Generation “Cord Nevers”!

Since the advent of the mobile phones, consumers have been pushing for complete freedom from wires. Home phones wired in to your wall are becoming a thing of the past. Down to 20%, home phones are being replaced by mobile devices. Same fate is facing desktops with the invasion of tablets and laptops. The reason behind this sweeping sea of change is the “Cord Nevers” generation, who desire to be connected yet disconnected all at the same time.

Looking to build a life in the busy metropolitan areas of cities like New York, LA and Chicago, many renters are looking to multi-dwelling unit (MDU) communities. With growing number of amenities available at any given property, potential renters look for strong wireless signal and availability of WiFi throughout the entire property as a “must-have”.

These days, good cell service on the property is a must. Renters relying on their cellphones and WiFi for communication. But in areas with coverage problems due to signal obstruction and building materials causing signal loss, a property manager is faced with many options, some of which can range from $250,000 to $500,000 or even more. “DAS” Distributed Antennae Systems are cell towers spread throughout the property. They do their job very well, but come with a giant price tag that most properties choose not to fork out. Another alternatives are boosting the signal with antennae amplifiers that carry the signal and retransmits them throughout the property.

Property managers are seeing their potential clientele chose their competition simply due to cell coverage. The rate of loss for the “Cord Nevers” generation is about 5% per year which will lead to approximately 25% after 5 years. In some cases the churn is 10%, equaling to half of the client base.



Scutt, Jason . “Ancillary Income in the Year 2019: Prepare Now for the Generation of ‘Cord Nevers’.” Multi-Housing News. Worth Telecom Advisors, 27 Jan. 2014. Web. 23 July 2014.

The end of poor cell coverage at home and office

Cell phone coverage is spotty in your apartment. You’ve tried various carriers. You’ve even tried different mobile phones. To make a phone call you have to walk to the window or go outside completely just to catch a few much-needed bars. “Frustrated” doesn’t even begin to describe how you feel about using your smartphone that can cost you hundreds of dollars a month for a mobile and data plan. If this is how you feel, good news are on the horizon.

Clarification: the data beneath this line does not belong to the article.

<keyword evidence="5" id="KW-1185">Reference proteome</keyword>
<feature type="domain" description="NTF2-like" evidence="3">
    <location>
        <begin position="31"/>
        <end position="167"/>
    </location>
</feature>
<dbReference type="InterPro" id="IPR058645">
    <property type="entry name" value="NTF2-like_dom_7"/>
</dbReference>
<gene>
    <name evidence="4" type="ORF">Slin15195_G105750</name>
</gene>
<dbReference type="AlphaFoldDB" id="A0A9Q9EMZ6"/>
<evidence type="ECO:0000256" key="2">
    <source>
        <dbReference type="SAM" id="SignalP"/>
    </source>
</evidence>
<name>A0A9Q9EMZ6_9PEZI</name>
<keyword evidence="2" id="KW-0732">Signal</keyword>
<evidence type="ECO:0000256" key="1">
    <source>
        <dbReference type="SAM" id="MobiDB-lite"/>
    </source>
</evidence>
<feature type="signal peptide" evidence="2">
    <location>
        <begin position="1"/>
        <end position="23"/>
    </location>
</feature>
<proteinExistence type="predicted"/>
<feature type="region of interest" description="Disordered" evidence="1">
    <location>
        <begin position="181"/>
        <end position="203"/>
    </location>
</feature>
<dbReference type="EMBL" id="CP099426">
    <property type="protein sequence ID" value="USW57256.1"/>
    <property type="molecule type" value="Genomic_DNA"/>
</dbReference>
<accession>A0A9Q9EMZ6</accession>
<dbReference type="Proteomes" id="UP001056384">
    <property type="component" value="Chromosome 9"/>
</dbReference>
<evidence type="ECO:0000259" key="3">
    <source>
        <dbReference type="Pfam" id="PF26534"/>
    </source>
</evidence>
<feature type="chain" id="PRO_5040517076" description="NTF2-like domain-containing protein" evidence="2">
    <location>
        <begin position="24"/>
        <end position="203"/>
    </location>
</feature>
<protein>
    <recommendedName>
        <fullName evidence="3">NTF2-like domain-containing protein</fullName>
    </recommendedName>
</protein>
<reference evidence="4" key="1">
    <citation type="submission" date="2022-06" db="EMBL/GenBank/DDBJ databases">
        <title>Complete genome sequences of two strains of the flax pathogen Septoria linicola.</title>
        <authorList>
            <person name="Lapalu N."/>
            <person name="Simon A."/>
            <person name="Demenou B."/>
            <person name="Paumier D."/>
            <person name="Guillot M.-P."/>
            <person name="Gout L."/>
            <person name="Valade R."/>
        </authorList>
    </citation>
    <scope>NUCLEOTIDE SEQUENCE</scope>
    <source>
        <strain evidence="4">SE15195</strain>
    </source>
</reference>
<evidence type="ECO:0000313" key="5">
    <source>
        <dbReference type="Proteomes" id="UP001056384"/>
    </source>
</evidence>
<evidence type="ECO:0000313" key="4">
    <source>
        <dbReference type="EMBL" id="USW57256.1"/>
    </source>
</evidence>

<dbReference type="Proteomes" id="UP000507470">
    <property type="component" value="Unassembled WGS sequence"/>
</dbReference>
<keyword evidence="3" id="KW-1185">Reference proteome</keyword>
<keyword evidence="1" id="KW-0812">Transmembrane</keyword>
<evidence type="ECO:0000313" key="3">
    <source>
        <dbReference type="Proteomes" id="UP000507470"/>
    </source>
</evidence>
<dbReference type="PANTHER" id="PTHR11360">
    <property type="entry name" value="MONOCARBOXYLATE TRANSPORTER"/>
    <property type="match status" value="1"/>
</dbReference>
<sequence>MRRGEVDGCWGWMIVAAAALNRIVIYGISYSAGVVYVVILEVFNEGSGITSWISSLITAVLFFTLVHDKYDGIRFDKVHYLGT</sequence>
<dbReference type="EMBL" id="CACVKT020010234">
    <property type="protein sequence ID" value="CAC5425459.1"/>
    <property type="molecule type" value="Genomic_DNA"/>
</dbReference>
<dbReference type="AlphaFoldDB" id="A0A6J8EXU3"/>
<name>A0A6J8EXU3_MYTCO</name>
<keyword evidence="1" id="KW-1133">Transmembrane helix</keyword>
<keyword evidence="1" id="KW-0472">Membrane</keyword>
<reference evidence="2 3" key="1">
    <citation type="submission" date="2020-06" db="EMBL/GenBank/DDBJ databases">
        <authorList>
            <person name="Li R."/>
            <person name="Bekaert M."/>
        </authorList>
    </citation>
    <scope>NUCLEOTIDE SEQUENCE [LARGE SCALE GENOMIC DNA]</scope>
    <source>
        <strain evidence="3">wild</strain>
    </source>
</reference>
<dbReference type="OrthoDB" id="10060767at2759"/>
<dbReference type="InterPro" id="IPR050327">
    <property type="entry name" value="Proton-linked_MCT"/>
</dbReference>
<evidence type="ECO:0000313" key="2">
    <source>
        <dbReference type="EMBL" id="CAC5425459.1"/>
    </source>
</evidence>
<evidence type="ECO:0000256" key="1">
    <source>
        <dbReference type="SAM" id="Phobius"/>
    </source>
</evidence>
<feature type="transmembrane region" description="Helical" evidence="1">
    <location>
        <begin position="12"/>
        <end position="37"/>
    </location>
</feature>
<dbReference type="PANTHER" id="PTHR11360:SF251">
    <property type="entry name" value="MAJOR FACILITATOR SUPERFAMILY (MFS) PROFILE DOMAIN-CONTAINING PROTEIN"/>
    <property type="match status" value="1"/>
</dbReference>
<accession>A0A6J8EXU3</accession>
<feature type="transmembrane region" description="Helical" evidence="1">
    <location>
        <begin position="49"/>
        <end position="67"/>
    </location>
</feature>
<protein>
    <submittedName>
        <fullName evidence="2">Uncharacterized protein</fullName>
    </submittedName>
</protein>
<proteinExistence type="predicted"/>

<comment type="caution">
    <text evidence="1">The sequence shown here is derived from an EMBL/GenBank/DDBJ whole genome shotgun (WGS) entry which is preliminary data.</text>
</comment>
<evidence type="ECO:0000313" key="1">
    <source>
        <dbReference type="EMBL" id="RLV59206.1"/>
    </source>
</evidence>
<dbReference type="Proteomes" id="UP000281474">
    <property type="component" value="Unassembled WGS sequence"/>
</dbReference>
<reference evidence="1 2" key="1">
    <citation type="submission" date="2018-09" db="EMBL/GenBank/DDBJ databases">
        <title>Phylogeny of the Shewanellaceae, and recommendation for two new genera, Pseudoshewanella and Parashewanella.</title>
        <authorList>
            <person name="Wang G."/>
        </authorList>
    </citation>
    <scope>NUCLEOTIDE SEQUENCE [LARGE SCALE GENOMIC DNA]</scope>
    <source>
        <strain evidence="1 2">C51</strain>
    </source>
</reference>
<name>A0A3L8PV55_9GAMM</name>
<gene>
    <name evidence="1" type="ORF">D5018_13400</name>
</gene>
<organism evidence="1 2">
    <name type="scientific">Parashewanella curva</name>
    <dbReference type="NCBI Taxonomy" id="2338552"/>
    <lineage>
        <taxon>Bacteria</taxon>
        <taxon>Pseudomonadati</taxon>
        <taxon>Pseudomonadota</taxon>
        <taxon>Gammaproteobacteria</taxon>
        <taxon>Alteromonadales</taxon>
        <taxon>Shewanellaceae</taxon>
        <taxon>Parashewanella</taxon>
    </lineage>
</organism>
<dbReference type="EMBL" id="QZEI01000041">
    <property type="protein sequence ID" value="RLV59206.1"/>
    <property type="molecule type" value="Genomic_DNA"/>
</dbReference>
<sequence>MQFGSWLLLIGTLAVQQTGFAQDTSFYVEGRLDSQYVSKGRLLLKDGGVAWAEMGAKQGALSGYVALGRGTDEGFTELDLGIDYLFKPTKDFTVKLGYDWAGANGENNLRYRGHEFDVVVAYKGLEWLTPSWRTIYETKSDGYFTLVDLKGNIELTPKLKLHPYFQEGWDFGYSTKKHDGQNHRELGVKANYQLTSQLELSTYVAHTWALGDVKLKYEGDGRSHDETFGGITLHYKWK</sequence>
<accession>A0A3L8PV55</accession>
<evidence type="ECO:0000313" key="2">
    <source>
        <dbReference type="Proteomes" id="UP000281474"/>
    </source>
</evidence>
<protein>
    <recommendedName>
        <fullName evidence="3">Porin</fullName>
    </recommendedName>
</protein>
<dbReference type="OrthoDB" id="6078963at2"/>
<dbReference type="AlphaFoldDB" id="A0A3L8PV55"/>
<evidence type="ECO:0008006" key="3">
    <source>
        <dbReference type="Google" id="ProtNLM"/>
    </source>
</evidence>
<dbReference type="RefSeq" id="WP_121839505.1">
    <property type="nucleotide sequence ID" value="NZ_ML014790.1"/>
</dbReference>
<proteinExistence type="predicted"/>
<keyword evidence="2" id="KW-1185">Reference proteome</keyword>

T-Mobile announces WiFi Calling is coming to it’s iPhones with IOs 8.

What does that mean to you?

t-mob-wifi-callingIf you’re one of the millions of customers who have poor signal reception inside of your residence, your wireless router will assist your T-Mobile iPhone to connect you to your callers. You will not be charged any additional fees for using WiFi-Calling domestically.

In the past, wireless carriers resisted allowing their customers to make incoming or outgoing calls using alternative methods such as WiFi Calling. Controlling how customers made calls meant only native network can be used and charging for overage minutes brought in huge revenues. Carrier network coverage maps have gaps, but most importantly coverage suffers indoors due to reasons not limited to green building materials or positioning of the cell tower in relation to the customer’s location. These factors amounted to dissatisfied customers and high churn rate. For both carriers and customers the “status quo” meant a constant back and forth battle.

Carriers  are beginning to realize that WiFi Calling can be a tremendous tool in decongesting their networks. During peak hours, customers who are in range of a hotspot they can connect to, provide mobile networks with relief by sending voice and data through WiFi. These new developments can change the way carriers do business by cutting networks expansion costs, utilizing the savings to innovate new and exciting tech and furthermore offer customers savings on monthly plans.

WiFi Calling saves the day

T-Mobile will lead the industry by offering it’s customers free WiFi Calling from iPhones with iOS 8. Phone that are connected to a WiFi network will be able to make outgoing and incoming calls making poor reception areas of homes and offices essentially disappear. No additional equipment nor monthly fees will be charged and as long as the customers are connected to WiFi, they’re free to make call anywhere in the US.


Why construction developers of MDUs should care about high speed internet networks.

Technology is constantly evolving with the help of the Internet. Smart doorbells now allow you to answer your door from anywhere using your mobile phone and Apple will soon allow it’s iPhone users to make calls through their WiFi connection. All of this points to huge amounts of data being sent in every direction every second of the day.

girl unpackingPeople have grown so attached to their wireless devices that it borders on psychological dependence. Trends show shopping and dining patterns are affected by the availability of free WiFi. 79.5% of mobile consumers say that they chose to shop at retail locations that offer free WiFi over those that do not. So what does all of this mean to Multi-Dwelling Unit (MDU) residential and commercial developers?

A look at a typical american household of 2 adults and 2 kids shows just how prevalent data usage is in this day and age. With multiple computers, smart phones, tablets, printers, video game systems, WiFi connected A/V components, home automation and now even refrigerators being connected to a single data pipe coming in to a residence, speeds unavoidably will suffer. This kind of a network load will make working remote from home close to impossible for business pros.